(Excerpts from "Taming The Lion" by Richard Farleigh (2005))
|Aug 27, 2018||Public post|
Whenever I see heightened emotions again among traders, I revisit some books for wisdom and perspective. Here are notes from a nice short book published before the last bust of the 2008/9 financial crisis, by an Australian trader and investor, Richard Farleigh, called "Taming The Lion".
The book draws upon 20+ years of Farleigh's experience as a student of the markets, investing in equities, options, forex, fixed income and venture capital, to share some essential lessons.
The following notes come from one of my favorite chapters, about "Price", Chapter 7.
I like chapter 7 as well as the beginning of the book where Farleigh's life story is recounted by a friend.
Farleigh’s backstory begins with tragedy and ends with triumph. He started in life with very little aside from abuse and abandonment. Thanks to the love of foster parents who adopted him and a teacher who saw a lot of potential in a very shy and underestimated child, he would eventually retire at age 34 as an investor in startups.
7.0 Prices go further than expected
“Historically, all of the different asset classes have a habit of surprising people by how far they move, and by how long they keep moving. While the market also has plenty of periods when it goes nowhere, the small moves do not come as a surprise...The amazing thing is the price reaction when the fundamentals change.”
"The big moves provide fantastic opportunities to make money. It is necessary to avoid the temptation to jump on and off a good idea in just a week or a month, and to instead doggedly stay with the winners."
7.1 Forget the old price
"People often arbitrarily decide that a market is under or overvalued. In many cases, it is based on a feeling that the price has moved too far.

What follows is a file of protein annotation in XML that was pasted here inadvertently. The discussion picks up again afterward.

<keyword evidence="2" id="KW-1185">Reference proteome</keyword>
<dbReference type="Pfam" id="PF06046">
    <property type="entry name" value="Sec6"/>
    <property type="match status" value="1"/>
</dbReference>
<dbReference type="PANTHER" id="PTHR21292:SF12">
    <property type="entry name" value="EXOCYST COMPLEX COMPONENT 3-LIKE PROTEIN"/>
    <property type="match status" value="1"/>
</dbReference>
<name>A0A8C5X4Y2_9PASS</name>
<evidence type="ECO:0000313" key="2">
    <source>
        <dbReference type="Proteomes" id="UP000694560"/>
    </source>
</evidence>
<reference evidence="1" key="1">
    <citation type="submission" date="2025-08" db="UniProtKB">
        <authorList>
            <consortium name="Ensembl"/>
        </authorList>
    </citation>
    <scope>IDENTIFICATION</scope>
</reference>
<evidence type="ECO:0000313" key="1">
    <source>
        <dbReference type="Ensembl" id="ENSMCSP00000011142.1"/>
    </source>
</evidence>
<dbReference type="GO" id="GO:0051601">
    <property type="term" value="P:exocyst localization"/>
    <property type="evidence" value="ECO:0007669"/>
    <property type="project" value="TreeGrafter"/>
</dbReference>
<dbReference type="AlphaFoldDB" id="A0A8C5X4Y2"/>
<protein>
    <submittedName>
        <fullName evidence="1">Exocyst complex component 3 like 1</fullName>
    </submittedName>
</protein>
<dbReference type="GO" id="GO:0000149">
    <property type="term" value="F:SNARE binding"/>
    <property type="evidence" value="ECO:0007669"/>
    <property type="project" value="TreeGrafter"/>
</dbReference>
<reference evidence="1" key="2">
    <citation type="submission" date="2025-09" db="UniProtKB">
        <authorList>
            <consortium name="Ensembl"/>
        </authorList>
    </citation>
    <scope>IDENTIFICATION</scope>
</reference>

"...If a big move means that the market has made a mistake, is the old price or the new price the wrong one?"
7.2 People often misjudge probability and logic
"To start with it is human nature to seek clarity. No one likes to be wishy-washy, so we make up our minds about things. 'America is good', 'America is bad.' ....Being definitive about things has its benefits, but it can stop us thinking clearly about different possibilities and probabilities"
High profile events are overestimated
"High profile events can skew peoples' view of reality....We all focus on the lottery winner more than the thousands or millions of ticket buyers who quietly miss out."
Unusual events do happen
"Unlikely events do happen... it is human nature to look for another cause apart from what's obvious. This creates conspiracy theories...."
Traps for investors
"...A common pitfall is to overestimate the strategies we see employed by successful investors”
Hindsight and over-confidence
"Another danger is, that in retrospect the financial markets can seem quite simple....We forget that at the time, most of us were very uncertain about what was going to happen. That's why so few people made money from these 'obvious' price moves.”
"For this reason, I try to keep an open mind, even when I am asked for my views on the markets."
There are more nuggets in this book but these simple concepts are among the hardest to master.
I'll close with the following:
"The simpler the design of the model, the more powerful....Because markets are a product of human behavior, it is unlikely that they follow an unknown but precise pattern...."